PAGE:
Cheerleading is an athletic sport that should have its own safety rules said a doctor's group Monday.
American Academy of Pediatrics said that cheerleader injuries are rising dramatically and should be subject to more rules and supervision.
"Not everyone is fully aware of how cheerleading has evolved over the last couple of decades. It used to be just standing on the sidelines and doing cheers and maybe a few jumps," said policy author Cynthia LaBella, a sports medicine specialist at Chicago's Lurie Children's Hospital, reported NBC Sports.
MedPage Today reported that last year there were about 37,000 visits to the emergency room by cheerleaders.
ABC News said that that number is four times higher than in 1980.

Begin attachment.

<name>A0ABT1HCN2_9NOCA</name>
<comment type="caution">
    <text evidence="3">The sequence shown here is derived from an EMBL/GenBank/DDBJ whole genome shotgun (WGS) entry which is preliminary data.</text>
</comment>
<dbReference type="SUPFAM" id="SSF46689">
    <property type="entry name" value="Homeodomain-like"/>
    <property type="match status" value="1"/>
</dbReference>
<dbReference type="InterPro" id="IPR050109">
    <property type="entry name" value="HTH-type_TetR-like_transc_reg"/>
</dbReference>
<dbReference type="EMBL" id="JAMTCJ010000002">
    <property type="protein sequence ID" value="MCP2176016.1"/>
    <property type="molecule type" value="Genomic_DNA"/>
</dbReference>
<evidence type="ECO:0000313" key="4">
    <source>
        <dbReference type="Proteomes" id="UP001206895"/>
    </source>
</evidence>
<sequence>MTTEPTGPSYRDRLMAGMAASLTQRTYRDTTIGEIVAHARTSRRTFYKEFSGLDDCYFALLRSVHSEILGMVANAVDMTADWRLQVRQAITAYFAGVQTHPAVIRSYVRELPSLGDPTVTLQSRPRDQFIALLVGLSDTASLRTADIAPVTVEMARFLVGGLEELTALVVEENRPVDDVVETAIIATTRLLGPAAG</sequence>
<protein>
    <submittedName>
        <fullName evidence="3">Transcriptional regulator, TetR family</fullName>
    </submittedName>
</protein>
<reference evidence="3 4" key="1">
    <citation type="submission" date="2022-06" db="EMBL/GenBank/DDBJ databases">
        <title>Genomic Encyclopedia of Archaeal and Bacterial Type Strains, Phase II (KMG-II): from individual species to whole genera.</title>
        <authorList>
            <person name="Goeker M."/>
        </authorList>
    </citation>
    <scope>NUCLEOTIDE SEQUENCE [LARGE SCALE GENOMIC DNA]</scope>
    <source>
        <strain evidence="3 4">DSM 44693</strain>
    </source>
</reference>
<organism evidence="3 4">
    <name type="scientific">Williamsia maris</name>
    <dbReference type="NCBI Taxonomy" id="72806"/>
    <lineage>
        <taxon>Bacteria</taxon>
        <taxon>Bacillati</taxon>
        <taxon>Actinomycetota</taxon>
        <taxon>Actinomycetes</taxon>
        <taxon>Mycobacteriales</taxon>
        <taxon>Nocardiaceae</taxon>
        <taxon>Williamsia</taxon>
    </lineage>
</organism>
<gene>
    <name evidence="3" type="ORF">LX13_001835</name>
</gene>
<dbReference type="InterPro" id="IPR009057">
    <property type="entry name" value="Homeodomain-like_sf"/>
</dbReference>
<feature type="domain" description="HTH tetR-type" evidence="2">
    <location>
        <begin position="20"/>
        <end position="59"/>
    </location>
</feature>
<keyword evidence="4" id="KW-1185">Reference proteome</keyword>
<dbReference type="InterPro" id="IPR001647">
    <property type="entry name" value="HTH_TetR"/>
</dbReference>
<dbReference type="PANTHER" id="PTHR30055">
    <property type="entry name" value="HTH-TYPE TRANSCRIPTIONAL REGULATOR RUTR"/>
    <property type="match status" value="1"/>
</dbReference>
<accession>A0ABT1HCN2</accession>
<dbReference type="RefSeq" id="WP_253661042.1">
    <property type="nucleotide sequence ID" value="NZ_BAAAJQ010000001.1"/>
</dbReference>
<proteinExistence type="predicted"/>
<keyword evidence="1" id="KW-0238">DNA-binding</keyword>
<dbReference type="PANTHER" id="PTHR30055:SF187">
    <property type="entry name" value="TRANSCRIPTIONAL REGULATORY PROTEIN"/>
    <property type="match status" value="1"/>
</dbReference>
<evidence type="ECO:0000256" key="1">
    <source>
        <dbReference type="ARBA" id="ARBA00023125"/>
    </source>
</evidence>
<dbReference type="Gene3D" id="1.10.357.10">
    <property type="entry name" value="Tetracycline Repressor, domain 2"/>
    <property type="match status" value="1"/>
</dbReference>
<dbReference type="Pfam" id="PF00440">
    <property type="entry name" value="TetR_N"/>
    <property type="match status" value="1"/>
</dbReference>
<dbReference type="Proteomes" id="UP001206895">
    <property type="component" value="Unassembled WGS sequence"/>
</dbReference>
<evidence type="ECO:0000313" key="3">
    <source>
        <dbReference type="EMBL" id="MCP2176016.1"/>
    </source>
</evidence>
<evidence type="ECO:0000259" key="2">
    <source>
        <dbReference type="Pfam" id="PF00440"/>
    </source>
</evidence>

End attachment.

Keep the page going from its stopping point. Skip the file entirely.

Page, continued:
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Experts said that the increase in injuries is likely due to bigger and bolder stunts being performed.
It is unclear, however, if there is simply more cheerleading in the US than there was before.
Many of those were serious injuries such as sprains, concussions and broken limbs, reported CBS News.
The new policy said that cheerleaders should, among other things, be subject to physical exams before joining the group.
They should also be required to do conditioning exercises before partaking in the cheers.
The doctors also recommended that a physical trainer always be on site during the cheerleading, whether in game or practice.
The policy statement was published in the journal Pediatrics.